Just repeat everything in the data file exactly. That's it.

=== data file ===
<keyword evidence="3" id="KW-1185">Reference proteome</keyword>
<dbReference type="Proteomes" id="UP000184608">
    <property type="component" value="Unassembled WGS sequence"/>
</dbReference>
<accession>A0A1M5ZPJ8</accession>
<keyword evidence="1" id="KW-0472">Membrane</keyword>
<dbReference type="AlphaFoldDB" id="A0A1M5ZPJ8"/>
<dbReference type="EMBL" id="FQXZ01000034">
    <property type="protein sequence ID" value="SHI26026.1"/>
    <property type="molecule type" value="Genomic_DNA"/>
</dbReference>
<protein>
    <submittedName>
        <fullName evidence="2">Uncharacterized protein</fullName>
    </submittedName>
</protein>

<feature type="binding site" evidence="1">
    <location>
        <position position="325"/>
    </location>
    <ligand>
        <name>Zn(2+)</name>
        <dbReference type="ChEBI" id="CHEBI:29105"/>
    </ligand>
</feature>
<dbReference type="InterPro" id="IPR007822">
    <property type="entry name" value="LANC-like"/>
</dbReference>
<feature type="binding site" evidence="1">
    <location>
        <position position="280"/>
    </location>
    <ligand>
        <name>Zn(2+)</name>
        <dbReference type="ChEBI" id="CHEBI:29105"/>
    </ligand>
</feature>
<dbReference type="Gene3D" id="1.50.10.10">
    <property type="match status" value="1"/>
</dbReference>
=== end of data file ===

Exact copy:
<keyword evidence="3" id="KW-1185">Reference proteome</keyword>
<dbReference type="Proteomes" id="UP000184608">
    <property type="component" value="Unassembled WGS sequence"/>
</dbReference>
<accession>A0A1M5ZPJ8</accession>
<keyword evidence="1" id="KW-0472">Membrane</keyword>
<dbReference type="AlphaFoldDB" id="A0A1M5ZPJ8"/>
<dbReference type="EMBL" id="FQXZ01000034">
    <property type="protein sequence ID" value="SHI26026.1"/>
    <property type="molecule type" value="Genomic_DNA"/>
</dbReference>
<protein>
    <submittedName>
        <fullName evidence="2">Uncharacterized protein</fullName>
    </submittedName>
</protein>

<feature type="binding site" evidence="1">
    <location>
        <position position="325"/>
    </location>
    <ligand>
        <name>Zn(2+)</name>
        <dbReference type="ChEBI" id="CHEBI:29105"/>
    </ligand>
</feature>
<dbReference type="InterPro" id="IPR007822">
    <property type="entry name" value="LANC-like"/>
</dbReference>
<feature type="binding site" evidence="1">
    <location>
        <position position="280"/>
    </location>
    <ligand>
        <name>Zn(2+)</name>
        <dbReference type="ChEBI" id="CHEBI:29105"/>
    </ligand>
</feature>
<dbReference type="Gene3D" id="1.50.10.10">
    <property type="match status" value="1"/>
</dbReference>